When Henry sees the top of a staircase, he accelerates over the edge like he enjoys that sudden-drop whoosh in his stomach. I’ve given myself more than one carpet burn leaping to grab his ankle as he disappears. We’re fitting stairgates tonight, and my grazed knees are grateful, but part of me likes to watch him do it. No fear. No testing the water. Just delight in his own movement: a giddy, headlong rush into somewhere he hasn’t yet been.
It’s the same with everything he does. He climbs high because he doesn’t understand falling. There’s grace in every crouch and reach. When he finds something new he can stand on, he cackles.
And me, with my backache and body image, my duck feet and flat chest and spare tire, I have years of weighing scales and mirrors behind me. Years of I’m-not-good-at-sport and don’t-photograph-me-from-the-side and four-pounds-too-heavy. Too frightened of the ungainly bump to earth to climb anything new. I am encramped with bodily limitations I’ve heard and made my own. I have an ear infection on the way and I’m filled with holy terror imagining my 5k run on Saturday. This is what being an adult means, but I do not want it for him.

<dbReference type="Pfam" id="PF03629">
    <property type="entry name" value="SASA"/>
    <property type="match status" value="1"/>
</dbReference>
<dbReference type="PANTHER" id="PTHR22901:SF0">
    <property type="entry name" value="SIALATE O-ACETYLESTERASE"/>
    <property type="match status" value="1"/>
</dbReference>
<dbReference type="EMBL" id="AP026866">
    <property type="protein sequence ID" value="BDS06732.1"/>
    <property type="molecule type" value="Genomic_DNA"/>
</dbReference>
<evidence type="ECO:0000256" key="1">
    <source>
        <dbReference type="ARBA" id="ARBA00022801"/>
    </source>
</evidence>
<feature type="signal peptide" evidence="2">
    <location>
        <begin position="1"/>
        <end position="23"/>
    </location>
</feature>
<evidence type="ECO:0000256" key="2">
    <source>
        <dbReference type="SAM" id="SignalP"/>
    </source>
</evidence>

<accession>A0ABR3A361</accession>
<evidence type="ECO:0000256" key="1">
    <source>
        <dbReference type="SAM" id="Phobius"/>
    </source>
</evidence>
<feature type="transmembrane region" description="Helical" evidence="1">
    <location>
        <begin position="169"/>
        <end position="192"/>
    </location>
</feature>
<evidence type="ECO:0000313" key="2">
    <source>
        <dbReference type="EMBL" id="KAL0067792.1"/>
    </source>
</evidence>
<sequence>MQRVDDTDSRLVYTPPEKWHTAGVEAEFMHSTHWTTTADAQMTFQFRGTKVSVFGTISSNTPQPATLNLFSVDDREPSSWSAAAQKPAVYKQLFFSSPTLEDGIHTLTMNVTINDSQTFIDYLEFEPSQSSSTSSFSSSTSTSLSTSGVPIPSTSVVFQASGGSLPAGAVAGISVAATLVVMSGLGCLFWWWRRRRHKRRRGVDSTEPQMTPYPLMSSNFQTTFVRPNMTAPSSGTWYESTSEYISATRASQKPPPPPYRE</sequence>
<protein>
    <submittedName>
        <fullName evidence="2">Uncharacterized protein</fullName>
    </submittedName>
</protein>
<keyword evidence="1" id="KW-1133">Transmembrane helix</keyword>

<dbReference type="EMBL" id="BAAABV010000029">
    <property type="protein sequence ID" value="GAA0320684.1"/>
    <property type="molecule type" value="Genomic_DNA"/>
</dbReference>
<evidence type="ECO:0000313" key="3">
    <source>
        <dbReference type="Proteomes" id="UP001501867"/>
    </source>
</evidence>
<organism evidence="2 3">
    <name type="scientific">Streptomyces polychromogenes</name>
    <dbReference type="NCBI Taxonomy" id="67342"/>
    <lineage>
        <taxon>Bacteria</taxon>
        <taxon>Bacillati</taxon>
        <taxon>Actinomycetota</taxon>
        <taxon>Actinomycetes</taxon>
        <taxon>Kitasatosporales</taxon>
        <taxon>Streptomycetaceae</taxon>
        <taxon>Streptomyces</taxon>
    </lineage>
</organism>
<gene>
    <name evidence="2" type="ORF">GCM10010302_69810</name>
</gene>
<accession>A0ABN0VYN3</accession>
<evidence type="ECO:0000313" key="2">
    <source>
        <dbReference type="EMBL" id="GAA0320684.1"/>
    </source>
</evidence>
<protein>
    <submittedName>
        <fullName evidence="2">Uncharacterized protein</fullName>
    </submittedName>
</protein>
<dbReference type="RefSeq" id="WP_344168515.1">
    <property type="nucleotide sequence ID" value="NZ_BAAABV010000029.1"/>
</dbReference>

I could learn from him, I think. Stretch and crouch. My body can do anything. Mattresses are for jumping on. Oh look, a drop into nowhere. Let’s see what’s over the edge.
For a gorgeous, gorgeous poem on babies and body image, see here.